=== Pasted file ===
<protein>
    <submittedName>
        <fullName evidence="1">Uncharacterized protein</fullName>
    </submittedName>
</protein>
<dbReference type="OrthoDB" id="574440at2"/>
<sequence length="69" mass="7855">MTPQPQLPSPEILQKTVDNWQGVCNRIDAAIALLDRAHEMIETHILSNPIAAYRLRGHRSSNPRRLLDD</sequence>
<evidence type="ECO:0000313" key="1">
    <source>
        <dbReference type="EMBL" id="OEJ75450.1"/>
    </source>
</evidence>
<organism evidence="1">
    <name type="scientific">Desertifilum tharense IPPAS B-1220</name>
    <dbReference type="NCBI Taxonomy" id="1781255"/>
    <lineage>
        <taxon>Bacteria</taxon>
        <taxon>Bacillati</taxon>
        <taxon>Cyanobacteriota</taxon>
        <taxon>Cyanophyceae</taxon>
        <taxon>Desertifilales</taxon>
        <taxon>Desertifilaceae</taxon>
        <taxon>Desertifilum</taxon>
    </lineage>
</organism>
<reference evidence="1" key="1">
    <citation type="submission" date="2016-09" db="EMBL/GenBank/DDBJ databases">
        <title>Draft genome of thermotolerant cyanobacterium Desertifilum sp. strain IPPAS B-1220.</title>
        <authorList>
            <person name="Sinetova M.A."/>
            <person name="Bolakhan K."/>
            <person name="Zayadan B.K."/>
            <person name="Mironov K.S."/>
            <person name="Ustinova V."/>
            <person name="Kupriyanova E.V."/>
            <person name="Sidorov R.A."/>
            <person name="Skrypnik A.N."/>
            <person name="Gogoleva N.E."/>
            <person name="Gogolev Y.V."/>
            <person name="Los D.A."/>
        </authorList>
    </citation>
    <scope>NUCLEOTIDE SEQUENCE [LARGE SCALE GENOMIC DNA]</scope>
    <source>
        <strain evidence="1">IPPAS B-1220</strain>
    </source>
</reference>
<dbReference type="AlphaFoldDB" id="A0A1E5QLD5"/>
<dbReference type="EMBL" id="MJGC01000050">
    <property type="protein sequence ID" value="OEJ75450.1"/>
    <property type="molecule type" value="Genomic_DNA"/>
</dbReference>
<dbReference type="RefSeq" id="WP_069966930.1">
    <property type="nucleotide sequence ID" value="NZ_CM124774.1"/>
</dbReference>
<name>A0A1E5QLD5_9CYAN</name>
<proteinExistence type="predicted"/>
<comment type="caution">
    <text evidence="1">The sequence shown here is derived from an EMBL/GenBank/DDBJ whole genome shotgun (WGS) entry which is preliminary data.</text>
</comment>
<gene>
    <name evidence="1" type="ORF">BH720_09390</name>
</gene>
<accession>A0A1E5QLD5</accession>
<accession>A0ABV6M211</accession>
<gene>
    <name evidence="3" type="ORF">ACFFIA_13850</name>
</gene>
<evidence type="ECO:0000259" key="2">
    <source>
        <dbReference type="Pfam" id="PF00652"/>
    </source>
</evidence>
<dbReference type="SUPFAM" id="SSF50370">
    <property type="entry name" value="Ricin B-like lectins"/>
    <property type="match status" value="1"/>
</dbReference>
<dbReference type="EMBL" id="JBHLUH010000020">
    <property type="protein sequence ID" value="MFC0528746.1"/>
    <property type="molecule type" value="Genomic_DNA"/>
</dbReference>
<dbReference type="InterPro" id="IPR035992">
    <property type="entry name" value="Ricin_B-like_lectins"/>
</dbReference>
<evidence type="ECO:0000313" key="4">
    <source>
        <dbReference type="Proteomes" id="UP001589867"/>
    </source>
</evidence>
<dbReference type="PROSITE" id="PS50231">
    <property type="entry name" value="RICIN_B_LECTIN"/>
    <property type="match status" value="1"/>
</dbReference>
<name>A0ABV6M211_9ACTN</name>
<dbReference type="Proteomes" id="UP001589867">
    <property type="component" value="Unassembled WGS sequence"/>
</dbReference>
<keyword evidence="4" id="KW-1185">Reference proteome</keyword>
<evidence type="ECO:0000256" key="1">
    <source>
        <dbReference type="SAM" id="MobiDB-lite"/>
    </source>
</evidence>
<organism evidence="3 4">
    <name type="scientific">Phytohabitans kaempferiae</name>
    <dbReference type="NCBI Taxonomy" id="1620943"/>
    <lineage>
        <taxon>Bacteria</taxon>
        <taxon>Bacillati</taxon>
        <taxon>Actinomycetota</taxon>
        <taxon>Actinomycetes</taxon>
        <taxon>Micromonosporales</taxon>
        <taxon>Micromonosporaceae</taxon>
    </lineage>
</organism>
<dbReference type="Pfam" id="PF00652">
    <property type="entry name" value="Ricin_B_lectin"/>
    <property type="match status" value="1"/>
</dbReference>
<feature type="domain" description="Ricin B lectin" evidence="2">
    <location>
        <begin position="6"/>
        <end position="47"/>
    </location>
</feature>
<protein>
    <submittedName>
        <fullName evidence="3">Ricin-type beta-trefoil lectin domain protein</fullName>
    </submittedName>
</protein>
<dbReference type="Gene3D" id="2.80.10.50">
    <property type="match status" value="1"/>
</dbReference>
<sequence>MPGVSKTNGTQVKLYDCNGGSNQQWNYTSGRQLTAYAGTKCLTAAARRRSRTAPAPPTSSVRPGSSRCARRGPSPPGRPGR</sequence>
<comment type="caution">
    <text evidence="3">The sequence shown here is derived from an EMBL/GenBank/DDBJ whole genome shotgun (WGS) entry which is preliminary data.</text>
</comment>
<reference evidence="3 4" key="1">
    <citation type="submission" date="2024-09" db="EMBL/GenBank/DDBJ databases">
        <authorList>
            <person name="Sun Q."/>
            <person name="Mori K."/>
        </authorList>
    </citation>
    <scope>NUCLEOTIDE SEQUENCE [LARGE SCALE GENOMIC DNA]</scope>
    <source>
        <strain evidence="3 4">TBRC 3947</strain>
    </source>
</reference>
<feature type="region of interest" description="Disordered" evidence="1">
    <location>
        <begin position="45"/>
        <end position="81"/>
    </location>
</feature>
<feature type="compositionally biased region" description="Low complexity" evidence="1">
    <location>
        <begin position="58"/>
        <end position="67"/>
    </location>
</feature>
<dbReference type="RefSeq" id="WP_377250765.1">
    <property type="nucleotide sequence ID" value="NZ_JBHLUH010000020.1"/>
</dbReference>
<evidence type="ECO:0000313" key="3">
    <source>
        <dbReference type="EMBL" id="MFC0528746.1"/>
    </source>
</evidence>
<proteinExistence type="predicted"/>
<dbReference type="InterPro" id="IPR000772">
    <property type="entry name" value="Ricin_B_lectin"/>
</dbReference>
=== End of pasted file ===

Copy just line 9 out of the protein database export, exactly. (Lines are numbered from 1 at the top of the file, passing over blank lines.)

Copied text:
    <source>